Newtown man’s ‘excessive’ self-defence in Powys bouncer assault

A POWYS man must pay compensation to a pub bouncer who he assaulted in what he described as self-defence.

Robert Smith, 21, had denied assaulting William Jones, thereby occasioning him actual bodily harm, during an incident at Newtown’s Castle Vaults pub in July last year.

However, he was convicted of the offence at his trial held on October 4, with magistrates deciding Smith had used “excessive self-defence”.

At his sentencing hearing on Tuesday, November 14, Welshpool Magistrates’ Court heard the incident occurred after a fight broke out at the Broad Street boozer, on July 9, 2022.

Prosecutor Helen Tench said Mr Jones was working as a door supervisor at the venue when a fight broke out, which he and a colleague had attempted to break up.

“He was hit behind the ear, he was dazed and fell to the ground,” said Mrs Tench.

“That is the last thing he remembers, then it went black. He was confused when he came round and had trouble seeing.

“A witness walking along Broad Street at the time saw William Jones trying to separate parties, before being pushed to the ground. She saw the defendant pushing him. The incident lasted 30 seconds.

“CCTV footage was shown to the defendant and he said to police ‘he hit me, of course I’m going to hit him after that’. He described himself as ‘black out drunk’ and said he used self-defence.”

In a victim impact statement provided by Mr Jones, Mrs Tench said: “I am now on edge at work, I am wary, always looking over my shoulder.

“I also work at Tesco and there was an incident after this where I was at Tesco and heard someone running behind me; I went into fight or flight mode and it turned out to be a child.

“I was unable to see out of my right eye due to the swelling and was unable to work on the doors for two weeks, while there have also been hospital appointments.”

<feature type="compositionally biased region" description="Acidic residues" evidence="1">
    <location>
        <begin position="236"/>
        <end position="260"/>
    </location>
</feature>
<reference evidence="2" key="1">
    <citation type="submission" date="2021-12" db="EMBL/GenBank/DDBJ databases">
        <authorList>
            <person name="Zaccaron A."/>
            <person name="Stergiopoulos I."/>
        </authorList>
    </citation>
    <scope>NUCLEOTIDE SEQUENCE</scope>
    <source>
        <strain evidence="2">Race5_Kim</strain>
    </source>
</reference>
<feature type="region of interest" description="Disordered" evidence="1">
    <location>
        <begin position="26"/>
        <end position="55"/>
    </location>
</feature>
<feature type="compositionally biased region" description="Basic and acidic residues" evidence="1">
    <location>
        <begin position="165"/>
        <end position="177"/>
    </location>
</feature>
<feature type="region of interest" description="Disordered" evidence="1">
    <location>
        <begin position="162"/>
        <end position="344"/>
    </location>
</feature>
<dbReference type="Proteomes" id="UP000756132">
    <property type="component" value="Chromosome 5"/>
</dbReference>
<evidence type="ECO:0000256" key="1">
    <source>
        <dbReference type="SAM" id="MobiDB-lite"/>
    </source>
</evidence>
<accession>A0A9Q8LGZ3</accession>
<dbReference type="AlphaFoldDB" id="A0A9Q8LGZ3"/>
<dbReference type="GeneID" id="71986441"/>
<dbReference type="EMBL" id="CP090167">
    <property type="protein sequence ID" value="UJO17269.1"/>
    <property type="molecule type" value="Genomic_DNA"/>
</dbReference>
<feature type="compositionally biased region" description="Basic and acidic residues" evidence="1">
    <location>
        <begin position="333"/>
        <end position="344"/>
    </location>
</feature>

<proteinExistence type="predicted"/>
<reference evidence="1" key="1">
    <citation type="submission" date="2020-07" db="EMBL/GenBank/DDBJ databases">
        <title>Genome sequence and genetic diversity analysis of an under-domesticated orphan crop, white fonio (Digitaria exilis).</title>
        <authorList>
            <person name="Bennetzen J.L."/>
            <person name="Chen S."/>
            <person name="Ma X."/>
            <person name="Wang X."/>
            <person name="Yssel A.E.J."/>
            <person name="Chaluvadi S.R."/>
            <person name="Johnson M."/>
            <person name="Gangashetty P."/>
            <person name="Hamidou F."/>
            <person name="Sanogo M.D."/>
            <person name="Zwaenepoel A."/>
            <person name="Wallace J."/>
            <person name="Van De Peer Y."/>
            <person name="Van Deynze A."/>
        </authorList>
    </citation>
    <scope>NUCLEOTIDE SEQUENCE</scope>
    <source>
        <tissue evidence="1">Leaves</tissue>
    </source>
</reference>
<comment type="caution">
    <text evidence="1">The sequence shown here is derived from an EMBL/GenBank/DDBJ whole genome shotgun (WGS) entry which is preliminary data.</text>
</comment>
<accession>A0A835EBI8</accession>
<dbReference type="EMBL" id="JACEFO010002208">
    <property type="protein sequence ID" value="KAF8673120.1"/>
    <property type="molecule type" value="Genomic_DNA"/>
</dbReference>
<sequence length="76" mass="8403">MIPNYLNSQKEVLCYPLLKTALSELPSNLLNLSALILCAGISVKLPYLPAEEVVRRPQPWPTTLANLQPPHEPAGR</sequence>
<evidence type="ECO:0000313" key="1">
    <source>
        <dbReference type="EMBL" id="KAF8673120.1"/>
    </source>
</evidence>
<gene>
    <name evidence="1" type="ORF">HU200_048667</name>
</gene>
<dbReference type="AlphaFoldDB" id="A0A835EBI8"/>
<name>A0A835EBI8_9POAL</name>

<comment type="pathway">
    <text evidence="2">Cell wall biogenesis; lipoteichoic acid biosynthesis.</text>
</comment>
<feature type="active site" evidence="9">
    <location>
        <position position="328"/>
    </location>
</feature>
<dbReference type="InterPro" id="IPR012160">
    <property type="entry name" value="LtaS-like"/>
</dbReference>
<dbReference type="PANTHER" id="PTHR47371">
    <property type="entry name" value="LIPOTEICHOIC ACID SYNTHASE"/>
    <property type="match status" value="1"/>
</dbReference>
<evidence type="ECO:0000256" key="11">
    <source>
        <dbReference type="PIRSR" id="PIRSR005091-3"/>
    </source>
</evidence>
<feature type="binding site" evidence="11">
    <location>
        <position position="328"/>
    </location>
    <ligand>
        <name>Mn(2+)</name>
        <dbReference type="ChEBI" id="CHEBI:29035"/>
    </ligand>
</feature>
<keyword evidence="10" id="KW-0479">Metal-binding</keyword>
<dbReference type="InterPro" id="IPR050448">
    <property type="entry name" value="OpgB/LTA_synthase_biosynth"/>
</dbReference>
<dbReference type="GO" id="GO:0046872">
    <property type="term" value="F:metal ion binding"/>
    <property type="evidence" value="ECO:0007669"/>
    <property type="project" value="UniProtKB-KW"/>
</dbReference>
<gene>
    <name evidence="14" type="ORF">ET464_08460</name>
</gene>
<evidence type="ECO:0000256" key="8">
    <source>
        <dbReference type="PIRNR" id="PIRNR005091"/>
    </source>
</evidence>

After denying assault in August of this year, the bench at Smith’s trial last month found he had been “drinking, punched his victim and went to kick him too”, said Mrs Tench. “It was excessive self-defence,” she said.

She also said that in July of last year, the defendant had been the subject of a two-year conditional discharge. She said it had now lapsed, but he was in breach of it at the time.

Representing Smith, of Lon Gwern, Newtown, Rob Hanratty described the assault as a case of “mistaken identity”.

“The defendant was innocently standing at the back of a crowd, when a large male lands a blow on him, and he lands on his back,” said Mr Hanratty.

“A group then jumps on top of him. The injured party, also wearing a white T-shirt, rushes over to assist.

“The defendant, under the influence of drink, whether drunk or not, may well have reasonably believed the man grabbing his shirt, wearing a white T-shirt, was his attacker.

“The defendant got to his feet with the victim having hold of him. The bench took what the defendant had done and said it amounted to excessive self-defence.”

Smith was told to comply with a 12-month community order, which will include completing 100 hours of unpaid work, as well as attendance on a thinking skills programme.

He was ordered to pay £125 compensation to Mr Jones and he must pay £310 costs, in addition to a £114 surcharge. Magistrates ordered no separate penalty for the breach of the conditional discharge.

Source – County times